Japanese Discovery Raises New Alert on BT 10 Corn
GE free NZ
Japanese Discovery Raises New Alert on Bt 10 Corn
The risk of Bt10 being in the New Zealand food chain has been again confirmed, despite denials by Health Minister Annette King. Japan has found Bt10 in its latest shipment and sent it back to America. But New Zealand authorities are being left in the dark as no testing for Bt10 is being done here.
The Green's Sue Kedgley raised in Parliament the issue of Bt 10 corn containing ampicillin resistance genes and was assured by the Health Minister that the corn had been quarantined and destroyed. Recent discovery of Bt10 in shipments to Ireland and Japan show this is wrong, and requires action from the Minister, not excuses.
"How can we rely on the Health Minister's assurances that Bt10 was "quarantined and destroyed in 2004" when BT10 was found in the last two shipments of bulk products to two different countries in May and June 2005?"
A study in 2003 by Dr Duggan found that Bt genes in plasmid form and incubated in the saliva in a sheep's mouth for a few minutes, could still transform Escherichia coli bacteria so that they developed antibiotic resistance (P. S. Duggan et al. Br. J. Nutr. 89, 2003). The UK government's scientific advisers (the DEFRA Antimicrobial Resistance Coordination Group) have said that the transfer of resistance genes could have significant consequences for the consumer.
Enterococcal and Staphlococcal outbreaks have all aquired Ampicillin resistance. There is also an epidemic of Meningococcal disease whose first line of treatment is Ampicillin, which could be made ineffective through ingestion of this corn.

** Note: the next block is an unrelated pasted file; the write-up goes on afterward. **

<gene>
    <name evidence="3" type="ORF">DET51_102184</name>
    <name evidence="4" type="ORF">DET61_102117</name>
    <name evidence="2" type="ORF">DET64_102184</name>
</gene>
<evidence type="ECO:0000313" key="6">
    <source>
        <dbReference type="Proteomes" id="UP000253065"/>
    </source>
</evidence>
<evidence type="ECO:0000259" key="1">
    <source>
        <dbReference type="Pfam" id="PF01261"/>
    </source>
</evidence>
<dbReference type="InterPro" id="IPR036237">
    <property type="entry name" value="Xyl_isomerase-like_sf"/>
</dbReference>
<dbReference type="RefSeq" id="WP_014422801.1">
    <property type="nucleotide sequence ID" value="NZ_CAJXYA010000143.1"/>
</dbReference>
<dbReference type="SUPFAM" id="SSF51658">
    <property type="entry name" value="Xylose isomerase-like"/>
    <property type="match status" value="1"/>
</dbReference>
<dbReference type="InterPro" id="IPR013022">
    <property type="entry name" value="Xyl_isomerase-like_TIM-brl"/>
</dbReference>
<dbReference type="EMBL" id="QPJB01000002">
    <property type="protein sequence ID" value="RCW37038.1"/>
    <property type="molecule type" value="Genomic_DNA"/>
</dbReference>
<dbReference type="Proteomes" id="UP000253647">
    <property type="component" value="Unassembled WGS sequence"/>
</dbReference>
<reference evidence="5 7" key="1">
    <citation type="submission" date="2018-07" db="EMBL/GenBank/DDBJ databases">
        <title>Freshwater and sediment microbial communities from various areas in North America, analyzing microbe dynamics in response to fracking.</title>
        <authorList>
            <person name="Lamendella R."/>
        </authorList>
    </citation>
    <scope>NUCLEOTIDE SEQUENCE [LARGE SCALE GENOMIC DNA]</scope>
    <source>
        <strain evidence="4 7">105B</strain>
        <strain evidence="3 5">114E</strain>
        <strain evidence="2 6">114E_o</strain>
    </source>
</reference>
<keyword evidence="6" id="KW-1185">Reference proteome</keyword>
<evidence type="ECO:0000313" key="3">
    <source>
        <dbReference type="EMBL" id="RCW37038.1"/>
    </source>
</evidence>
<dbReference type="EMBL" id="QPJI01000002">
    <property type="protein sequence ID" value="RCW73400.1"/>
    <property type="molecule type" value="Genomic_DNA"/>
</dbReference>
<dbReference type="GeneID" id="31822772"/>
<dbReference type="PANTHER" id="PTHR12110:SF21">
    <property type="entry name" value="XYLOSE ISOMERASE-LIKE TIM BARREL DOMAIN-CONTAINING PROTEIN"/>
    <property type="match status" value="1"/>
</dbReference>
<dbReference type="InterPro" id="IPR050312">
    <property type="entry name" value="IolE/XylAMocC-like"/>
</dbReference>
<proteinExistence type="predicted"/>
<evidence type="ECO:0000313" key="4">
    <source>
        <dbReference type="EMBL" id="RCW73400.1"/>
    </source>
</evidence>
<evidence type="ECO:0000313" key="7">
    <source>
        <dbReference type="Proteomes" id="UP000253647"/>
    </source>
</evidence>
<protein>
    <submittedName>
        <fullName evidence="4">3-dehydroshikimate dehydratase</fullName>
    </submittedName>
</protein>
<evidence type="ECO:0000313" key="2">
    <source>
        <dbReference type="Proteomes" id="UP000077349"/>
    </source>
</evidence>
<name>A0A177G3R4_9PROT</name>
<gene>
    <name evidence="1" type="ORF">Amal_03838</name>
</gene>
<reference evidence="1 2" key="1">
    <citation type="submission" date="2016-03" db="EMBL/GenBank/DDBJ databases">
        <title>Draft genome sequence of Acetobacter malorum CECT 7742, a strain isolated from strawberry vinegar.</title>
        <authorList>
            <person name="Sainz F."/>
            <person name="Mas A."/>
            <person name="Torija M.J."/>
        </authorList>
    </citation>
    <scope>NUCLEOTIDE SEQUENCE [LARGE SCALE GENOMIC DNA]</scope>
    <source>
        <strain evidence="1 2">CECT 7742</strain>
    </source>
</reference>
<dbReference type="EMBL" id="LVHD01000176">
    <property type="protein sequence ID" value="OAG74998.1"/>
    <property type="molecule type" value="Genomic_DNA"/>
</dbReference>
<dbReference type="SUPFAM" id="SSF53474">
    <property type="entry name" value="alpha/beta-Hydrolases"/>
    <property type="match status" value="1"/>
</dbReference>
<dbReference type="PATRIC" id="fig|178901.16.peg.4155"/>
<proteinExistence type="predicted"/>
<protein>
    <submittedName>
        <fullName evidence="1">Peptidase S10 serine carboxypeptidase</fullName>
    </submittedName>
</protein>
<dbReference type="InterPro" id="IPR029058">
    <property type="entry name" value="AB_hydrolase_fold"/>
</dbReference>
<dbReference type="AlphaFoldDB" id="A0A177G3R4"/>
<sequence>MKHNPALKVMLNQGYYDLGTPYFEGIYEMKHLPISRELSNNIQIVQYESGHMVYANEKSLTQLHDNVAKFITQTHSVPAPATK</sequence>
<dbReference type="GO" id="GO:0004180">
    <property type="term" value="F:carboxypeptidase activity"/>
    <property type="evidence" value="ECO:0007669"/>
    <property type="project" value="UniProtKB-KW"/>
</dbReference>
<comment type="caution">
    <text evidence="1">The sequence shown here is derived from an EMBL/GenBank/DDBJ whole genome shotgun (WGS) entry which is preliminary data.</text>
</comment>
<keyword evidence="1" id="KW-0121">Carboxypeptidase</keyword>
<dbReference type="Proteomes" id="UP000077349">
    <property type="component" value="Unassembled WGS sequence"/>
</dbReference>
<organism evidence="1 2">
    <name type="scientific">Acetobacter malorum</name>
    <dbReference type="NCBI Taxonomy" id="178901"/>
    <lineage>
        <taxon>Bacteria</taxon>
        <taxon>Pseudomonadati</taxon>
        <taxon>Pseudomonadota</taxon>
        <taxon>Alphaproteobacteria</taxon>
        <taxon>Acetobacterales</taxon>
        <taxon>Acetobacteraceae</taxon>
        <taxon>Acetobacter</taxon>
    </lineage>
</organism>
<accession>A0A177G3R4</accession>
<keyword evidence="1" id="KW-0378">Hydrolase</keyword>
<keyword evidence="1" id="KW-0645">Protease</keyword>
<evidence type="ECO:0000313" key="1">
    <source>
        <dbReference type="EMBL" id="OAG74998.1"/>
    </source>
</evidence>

"We call on all New Zealanders to seriously consider not buying corn products until the Minister has tested for and removed any illegal Bt10 corn." said Claire Bleakley of GE Free (NZ) in food and environment.
"It is time that The Health Minister stopped misleading us and faced up to the fact that her responsibility to the New Zealand public requires her to identify and remove any illegal Bt10 corn products. The New Zealand public must be assured that laws designed to maintain food safety will be upheld".
This is not the view of the UK government's scientific advisers (the DEFRA Antimicrobial Resistance Coordination Group), who state that some important veterinary pathogens remain susceptible to ampicillin (K. L. Goodyear et al. J. Antimicrob. Chemother. 54, 959; 2004). They state that there is "extremely low or no detected resistance in certain bacterial species", so that "any occasional transfer of resistance genes to these organisms would be a very significant event". If, as a result of such horizontal gene transfer, it became necessary to use more modern antimicrobials to treat animal disease, they write, "then there could be significant consequences for the consumer through the food chain".
The risk of horizontal gene transfer from genetically modified organisms (GMOs) is not a theoretical one. One study found that, after Bt genes in plasmid form were incubated in the saliva in a sheep's mouth for a few minutes, they could still transform Escherichia coli bacteria so that they developed antibiotic resistance (P. S. Duggan et al. Br. J. Nutr. 89, 159 $B!] (B166; 2003).
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